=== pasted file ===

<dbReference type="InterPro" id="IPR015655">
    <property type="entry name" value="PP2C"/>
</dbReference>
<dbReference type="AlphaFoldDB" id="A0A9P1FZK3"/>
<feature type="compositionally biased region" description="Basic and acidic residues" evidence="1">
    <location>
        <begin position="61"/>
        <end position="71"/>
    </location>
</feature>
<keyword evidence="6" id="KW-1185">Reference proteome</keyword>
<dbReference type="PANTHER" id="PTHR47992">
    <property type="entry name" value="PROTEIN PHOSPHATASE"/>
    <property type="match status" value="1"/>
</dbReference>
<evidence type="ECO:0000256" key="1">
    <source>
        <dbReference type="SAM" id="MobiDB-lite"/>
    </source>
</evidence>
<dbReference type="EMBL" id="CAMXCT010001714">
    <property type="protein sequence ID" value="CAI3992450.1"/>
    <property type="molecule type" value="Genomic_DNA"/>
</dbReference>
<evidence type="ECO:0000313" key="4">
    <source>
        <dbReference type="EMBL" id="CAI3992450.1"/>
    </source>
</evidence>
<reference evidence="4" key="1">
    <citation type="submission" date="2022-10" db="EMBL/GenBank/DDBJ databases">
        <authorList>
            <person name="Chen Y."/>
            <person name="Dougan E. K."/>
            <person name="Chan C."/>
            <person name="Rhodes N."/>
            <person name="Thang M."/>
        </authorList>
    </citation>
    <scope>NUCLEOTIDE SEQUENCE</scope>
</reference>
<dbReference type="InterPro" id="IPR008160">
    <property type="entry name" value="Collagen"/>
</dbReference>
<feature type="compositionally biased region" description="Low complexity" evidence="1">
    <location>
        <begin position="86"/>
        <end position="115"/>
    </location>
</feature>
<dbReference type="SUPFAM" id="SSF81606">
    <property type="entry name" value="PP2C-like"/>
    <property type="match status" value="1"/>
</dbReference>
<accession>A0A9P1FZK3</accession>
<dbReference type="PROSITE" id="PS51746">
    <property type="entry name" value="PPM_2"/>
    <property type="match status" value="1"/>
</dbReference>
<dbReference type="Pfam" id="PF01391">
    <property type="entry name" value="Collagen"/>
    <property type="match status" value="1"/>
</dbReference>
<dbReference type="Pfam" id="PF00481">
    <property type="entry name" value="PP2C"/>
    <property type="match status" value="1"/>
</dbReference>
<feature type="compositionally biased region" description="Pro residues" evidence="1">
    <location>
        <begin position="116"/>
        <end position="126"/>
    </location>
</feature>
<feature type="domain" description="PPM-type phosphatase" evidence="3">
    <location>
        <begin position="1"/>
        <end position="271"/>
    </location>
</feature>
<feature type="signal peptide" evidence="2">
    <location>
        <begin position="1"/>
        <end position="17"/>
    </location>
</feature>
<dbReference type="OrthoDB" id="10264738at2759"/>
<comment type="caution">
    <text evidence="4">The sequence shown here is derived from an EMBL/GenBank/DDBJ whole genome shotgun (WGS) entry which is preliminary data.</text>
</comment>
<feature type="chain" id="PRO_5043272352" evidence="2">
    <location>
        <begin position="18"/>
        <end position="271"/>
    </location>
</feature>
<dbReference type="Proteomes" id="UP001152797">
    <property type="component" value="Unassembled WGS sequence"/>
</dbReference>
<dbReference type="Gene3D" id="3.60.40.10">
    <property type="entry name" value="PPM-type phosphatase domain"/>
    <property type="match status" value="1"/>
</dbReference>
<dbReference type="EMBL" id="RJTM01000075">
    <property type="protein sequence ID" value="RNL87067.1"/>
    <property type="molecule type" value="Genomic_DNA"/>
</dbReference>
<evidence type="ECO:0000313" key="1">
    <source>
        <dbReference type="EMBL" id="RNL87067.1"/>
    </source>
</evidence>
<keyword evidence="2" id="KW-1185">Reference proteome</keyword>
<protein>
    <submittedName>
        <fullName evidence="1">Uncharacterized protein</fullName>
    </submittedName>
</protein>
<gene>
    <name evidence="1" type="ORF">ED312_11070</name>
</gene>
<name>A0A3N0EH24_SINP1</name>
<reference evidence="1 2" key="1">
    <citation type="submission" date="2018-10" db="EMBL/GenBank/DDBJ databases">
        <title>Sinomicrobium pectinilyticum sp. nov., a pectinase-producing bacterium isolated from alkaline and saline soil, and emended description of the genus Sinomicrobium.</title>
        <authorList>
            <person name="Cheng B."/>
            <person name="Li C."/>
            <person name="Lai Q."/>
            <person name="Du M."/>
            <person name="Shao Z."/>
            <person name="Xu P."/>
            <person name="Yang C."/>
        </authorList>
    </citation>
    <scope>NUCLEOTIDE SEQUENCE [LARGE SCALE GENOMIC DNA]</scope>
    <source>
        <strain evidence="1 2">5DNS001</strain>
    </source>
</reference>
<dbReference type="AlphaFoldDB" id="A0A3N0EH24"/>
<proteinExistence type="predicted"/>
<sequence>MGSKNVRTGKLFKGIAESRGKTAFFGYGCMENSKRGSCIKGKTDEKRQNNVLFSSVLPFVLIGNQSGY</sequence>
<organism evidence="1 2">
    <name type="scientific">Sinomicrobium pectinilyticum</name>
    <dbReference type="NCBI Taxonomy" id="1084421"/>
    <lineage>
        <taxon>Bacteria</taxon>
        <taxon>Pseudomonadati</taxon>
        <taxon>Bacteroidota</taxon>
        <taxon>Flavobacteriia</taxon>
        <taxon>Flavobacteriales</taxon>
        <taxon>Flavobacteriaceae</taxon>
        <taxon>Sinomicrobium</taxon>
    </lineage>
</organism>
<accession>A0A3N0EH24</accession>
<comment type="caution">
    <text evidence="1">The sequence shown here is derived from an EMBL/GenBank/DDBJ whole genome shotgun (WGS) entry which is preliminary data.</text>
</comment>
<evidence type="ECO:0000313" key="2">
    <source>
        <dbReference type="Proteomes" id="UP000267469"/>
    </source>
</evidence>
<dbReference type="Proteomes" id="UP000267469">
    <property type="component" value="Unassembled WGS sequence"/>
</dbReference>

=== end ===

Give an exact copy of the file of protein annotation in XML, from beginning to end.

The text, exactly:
<dbReference type="InterPro" id="IPR015655">
    <property type="entry name" value="PP2C"/>
</dbReference>
<dbReference type="AlphaFoldDB" id="A0A9P1FZK3"/>
<feature type="compositionally biased region" description="Basic and acidic residues" evidence="1">
    <location>
        <begin position="61"/>
        <end position="71"/>
    </location>
</feature>
<keyword evidence="6" id="KW-1185">Reference proteome</keyword>
<dbReference type="PANTHER" id="PTHR47992">
    <property type="entry name" value="PROTEIN PHOSPHATASE"/>
    <property type="match status" value="1"/>
</dbReference>
<evidence type="ECO:0000256" key="1">
    <source>
        <dbReference type="SAM" id="MobiDB-lite"/>
    </source>
</evidence>
<dbReference type="EMBL" id="CAMXCT010001714">
    <property type="protein sequence ID" value="CAI3992450.1"/>
    <property type="molecule type" value="Genomic_DNA"/>
</dbReference>
<evidence type="ECO:0000313" key="4">
    <source>
        <dbReference type="EMBL" id="CAI3992450.1"/>
    </source>
</evidence>
<reference evidence="4" key="1">
    <citation type="submission" date="2022-10" db="EMBL/GenBank/DDBJ databases">
        <authorList>
            <person name="Chen Y."/>
            <person name="Dougan E. K."/>
            <person name="Chan C."/>
            <person name="Rhodes N."/>
            <person name="Thang M."/>
        </authorList>
    </citation>
    <scope>NUCLEOTIDE SEQUENCE</scope>
</reference>
<dbReference type="InterPro" id="IPR008160">
    <property type="entry name" value="Collagen"/>
</dbReference>
<feature type="compositionally biased region" description="Low complexity" evidence="1">
    <location>
        <begin position="86"/>
        <end position="115"/>
    </location>
</feature>
<dbReference type="SUPFAM" id="SSF81606">
    <property type="entry name" value="PP2C-like"/>
    <property type="match status" value="1"/>
</dbReference>
<accession>A0A9P1FZK3</accession>
<dbReference type="PROSITE" id="PS51746">
    <property type="entry name" value="PPM_2"/>
    <property type="match status" value="1"/>
</dbReference>
<dbReference type="Pfam" id="PF01391">
    <property type="entry name" value="Collagen"/>
    <property type="match status" value="1"/>
</dbReference>
<dbReference type="Pfam" id="PF00481">
    <property type="entry name" value="PP2C"/>
    <property type="match status" value="1"/>
</dbReference>
<feature type="compositionally biased region" description="Pro residues" evidence="1">
    <location>
        <begin position="116"/>
        <end position="126"/>
    </location>
</feature>
<feature type="domain" description="PPM-type phosphatase" evidence="3">
    <location>
        <begin position="1"/>
        <end position="271"/>
    </location>
</feature>
<feature type="signal peptide" evidence="2">
    <location>
        <begin position="1"/>
        <end position="17"/>
    </location>
</feature>
<dbReference type="OrthoDB" id="10264738at2759"/>
<comment type="caution">
    <text evidence="4">The sequence shown here is derived from an EMBL/GenBank/DDBJ whole genome shotgun (WGS) entry which is preliminary data.</text>
</comment>
<feature type="chain" id="PRO_5043272352" evidence="2">
    <location>
        <begin position="18"/>
        <end position="271"/>
    </location>
</feature>
<dbReference type="Proteomes" id="UP001152797">
    <property type="component" value="Unassembled WGS sequence"/>
</dbReference>
<dbReference type="Gene3D" id="3.60.40.10">
    <property type="entry name" value="PPM-type phosphatase domain"/>
    <property type="match status" value="1"/>
</dbReference>
<dbReference type="EMBL" id="RJTM01000075">
    <property type="protein sequence ID" value="RNL87067.1"/>
    <property type="molecule type" value="Genomic_DNA"/>
</dbReference>
<evidence type="ECO:0000313" key="1">
    <source>
        <dbReference type="EMBL" id="RNL87067.1"/>
    </source>
</evidence>
<keyword evidence="2" id="KW-1185">Reference proteome</keyword>
<protein>
    <submittedName>
        <fullName evidence="1">Uncharacterized protein</fullName>
    </submittedName>
</protein>
<gene>
    <name evidence="1" type="ORF">ED312_11070</name>
</gene>
<name>A0A3N0EH24_SINP1</name>
<reference evidence="1 2" key="1">
    <citation type="submission" date="2018-10" db="EMBL/GenBank/DDBJ databases">
        <title>Sinomicrobium pectinilyticum sp. nov., a pectinase-producing bacterium isolated from alkaline and saline soil, and emended description of the genus Sinomicrobium.</title>
        <authorList>
            <person name="Cheng B."/>
            <person name="Li C."/>
            <person name="Lai Q."/>
            <person name="Du M."/>
            <person name="Shao Z."/>
            <person name="Xu P."/>
            <person name="Yang C."/>
        </authorList>
    </citation>
    <scope>NUCLEOTIDE SEQUENCE [LARGE SCALE GENOMIC DNA]</scope>
    <source>
        <strain evidence="1 2">5DNS001</strain>
    </source>
</reference>
<dbReference type="AlphaFoldDB" id="A0A3N0EH24"/>
<proteinExistence type="predicted"/>
<sequence>MGSKNVRTGKLFKGIAESRGKTAFFGYGCMENSKRGSCIKGKTDEKRQNNVLFSSVLPFVLIGNQSGY</sequence>
<organism evidence="1 2">
    <name type="scientific">Sinomicrobium pectinilyticum</name>
    <dbReference type="NCBI Taxonomy" id="1084421"/>
    <lineage>
        <taxon>Bacteria</taxon>
        <taxon>Pseudomonadati</taxon>
        <taxon>Bacteroidota</taxon>
        <taxon>Flavobacteriia</taxon>
        <taxon>Flavobacteriales</taxon>
        <taxon>Flavobacteriaceae</taxon>
        <taxon>Sinomicrobium</taxon>
    </lineage>
</organism>
<accession>A0A3N0EH24</accession>
<comment type="caution">
    <text evidence="1">The sequence shown here is derived from an EMBL/GenBank/DDBJ whole genome shotgun (WGS) entry which is preliminary data.</text>
</comment>
<evidence type="ECO:0000313" key="2">
    <source>
        <dbReference type="Proteomes" id="UP000267469"/>
    </source>
</evidence>
<dbReference type="Proteomes" id="UP000267469">
    <property type="component" value="Unassembled WGS sequence"/>
</dbReference>